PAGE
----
Wednesday, May 31, 2017
We are by now probably all familiar with the modern phenomenon of GoFundMes to cover medical care. Those funds likely aren't just to cover situations where the parties didn't have health insurance, but also situations where the parties did have health insurance and the health insurance refused to pay. Sometimes because of the terms of the particular health insurance policy, but also sometimes without adequate justification. A recent case out of the Southern District of Florida, Grewal v. Aetna Life Insurance Co., Case No. 17-cv-80318-MIDDLEBROOKS (behind paywall), seems like the latter situation, based on the allegations of the complaint.
Grewal, who had Aetna health insurance, also had a six-year-old son, A., who became seriously and unexpectedly ill. He was eventually diagnosed with a rare and very dangerous condition that required long-term care and inpatient rehabilitation. A.'s doctors determined that he should be transferred to a different hospital that could properly treat A. The hospital where A. had been was unable to handle the specialized care A.'s condition required. (In fact, there were allegations the hospital had allowed A. to lay in his own vomit for long periods of time, which seems...alarming???)
Aetna refused to clear A.'s flight transfer, finding that it was not medically necessary, but A.'s condition grew increasingly serious, so A.'s father decided to go through with the flight. He then filed a claim with Aetna to pay for the flight, which Aetna refused within days, without examining A. or the hospitals in question. This refusal left A.'s father with a bill over $300,000.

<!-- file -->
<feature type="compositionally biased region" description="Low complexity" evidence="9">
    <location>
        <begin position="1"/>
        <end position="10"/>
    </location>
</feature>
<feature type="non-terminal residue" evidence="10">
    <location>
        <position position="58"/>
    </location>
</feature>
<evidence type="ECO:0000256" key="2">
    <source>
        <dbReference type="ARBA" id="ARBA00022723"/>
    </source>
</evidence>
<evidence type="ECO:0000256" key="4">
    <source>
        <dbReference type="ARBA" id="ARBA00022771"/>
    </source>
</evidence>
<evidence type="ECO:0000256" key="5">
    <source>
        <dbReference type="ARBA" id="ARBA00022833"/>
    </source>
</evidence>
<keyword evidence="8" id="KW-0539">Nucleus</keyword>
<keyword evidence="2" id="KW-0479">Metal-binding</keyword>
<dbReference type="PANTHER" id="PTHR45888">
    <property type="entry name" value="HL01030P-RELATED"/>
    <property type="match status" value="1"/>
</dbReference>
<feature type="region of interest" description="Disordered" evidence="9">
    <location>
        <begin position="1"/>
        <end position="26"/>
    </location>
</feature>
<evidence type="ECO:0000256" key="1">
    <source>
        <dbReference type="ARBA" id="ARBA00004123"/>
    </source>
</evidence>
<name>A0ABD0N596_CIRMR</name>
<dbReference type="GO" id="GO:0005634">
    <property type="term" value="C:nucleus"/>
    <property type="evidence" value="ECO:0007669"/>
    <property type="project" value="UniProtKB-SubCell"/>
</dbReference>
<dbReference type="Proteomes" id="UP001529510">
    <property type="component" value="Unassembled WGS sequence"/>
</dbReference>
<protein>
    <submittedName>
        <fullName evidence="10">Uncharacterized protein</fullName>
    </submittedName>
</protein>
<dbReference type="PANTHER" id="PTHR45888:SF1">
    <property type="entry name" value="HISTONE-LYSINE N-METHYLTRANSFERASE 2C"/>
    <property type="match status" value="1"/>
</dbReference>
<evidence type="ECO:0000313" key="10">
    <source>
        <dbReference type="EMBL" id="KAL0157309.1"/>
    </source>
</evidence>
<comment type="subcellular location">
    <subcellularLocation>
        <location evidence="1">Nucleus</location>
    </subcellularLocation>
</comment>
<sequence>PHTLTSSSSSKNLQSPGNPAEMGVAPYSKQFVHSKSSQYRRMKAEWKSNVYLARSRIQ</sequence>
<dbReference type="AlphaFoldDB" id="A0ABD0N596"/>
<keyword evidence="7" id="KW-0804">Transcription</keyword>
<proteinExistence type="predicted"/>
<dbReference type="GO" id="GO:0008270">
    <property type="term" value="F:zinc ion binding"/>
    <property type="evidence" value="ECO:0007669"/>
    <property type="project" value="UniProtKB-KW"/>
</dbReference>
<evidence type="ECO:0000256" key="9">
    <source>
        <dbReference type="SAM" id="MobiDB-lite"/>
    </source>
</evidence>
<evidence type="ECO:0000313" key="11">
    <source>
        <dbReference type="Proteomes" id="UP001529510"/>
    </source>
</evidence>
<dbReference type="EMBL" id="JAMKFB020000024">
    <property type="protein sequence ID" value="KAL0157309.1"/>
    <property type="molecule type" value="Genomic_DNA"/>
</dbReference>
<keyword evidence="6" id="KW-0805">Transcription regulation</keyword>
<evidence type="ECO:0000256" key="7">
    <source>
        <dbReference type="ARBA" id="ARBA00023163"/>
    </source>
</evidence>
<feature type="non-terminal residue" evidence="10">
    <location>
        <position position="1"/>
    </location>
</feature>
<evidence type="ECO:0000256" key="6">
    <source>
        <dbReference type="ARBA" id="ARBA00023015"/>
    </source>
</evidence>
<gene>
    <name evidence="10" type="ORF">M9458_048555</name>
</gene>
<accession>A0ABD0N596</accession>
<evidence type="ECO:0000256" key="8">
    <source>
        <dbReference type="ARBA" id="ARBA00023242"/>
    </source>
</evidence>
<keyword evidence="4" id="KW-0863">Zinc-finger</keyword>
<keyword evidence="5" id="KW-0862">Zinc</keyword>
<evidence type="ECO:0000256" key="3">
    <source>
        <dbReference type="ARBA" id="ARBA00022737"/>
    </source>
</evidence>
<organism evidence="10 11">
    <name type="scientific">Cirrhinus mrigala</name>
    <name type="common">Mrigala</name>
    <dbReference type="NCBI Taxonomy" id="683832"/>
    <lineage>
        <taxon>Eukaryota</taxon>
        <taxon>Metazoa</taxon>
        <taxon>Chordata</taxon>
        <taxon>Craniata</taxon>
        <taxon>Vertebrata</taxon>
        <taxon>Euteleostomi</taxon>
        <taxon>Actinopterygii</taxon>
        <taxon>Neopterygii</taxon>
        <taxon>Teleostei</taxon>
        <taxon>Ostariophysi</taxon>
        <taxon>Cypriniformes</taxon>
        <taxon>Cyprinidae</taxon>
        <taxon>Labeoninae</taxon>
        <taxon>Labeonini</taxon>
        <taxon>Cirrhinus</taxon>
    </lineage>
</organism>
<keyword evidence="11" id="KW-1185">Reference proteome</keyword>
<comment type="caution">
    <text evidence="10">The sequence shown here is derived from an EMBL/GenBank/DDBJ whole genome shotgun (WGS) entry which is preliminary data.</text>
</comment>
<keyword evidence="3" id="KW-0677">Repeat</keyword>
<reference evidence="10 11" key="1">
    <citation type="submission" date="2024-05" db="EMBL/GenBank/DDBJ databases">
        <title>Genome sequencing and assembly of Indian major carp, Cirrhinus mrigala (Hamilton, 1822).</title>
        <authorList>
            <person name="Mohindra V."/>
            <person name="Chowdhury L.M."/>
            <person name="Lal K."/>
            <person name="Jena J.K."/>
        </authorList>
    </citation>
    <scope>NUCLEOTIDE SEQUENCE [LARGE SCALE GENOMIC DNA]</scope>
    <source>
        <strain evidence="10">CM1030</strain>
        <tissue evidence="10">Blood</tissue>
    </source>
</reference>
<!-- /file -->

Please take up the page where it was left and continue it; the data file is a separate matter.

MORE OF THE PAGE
Aetna's motion to dismiss required the court to determine if the complaint had sufficient allegations that A.'s flight between hospitals was indeed "medically necessary." And the court determined that it did. The complaint alleged that, at the time that A. was transferred, ground transportation was unsafe because of the seriousness of A.'s condition. Therefore, if A. had to be transported, it had to be by flight. And the complaint further alleged that A.'s current hospital was so inadequate to treat A. that it was a life-threatening situation for A. Finally, the complaint alleged that A.'s doctors, those medical professionals most familiar with A.'s condition, recommended the flight transfer. Those allegations were all sufficient to establish that the transfer was "medically necessary" and thus covered by the health insurance policy. Therefore, taking the facts in the complaint as true, a breach of contract was alleged.
We'll see how this case plays out, but I can't help but feel intense sympathy for A.'s father, having to make this decision. Imagine your six-year-old son being suddenly, unexpectedly, very seriously sick, and your son's doctors saying he needed to be transferred to have any chance at recovery. How rational do you think you would be dealing with your insurance company in your situation? Would you really consider it time to have a debate over contractual language?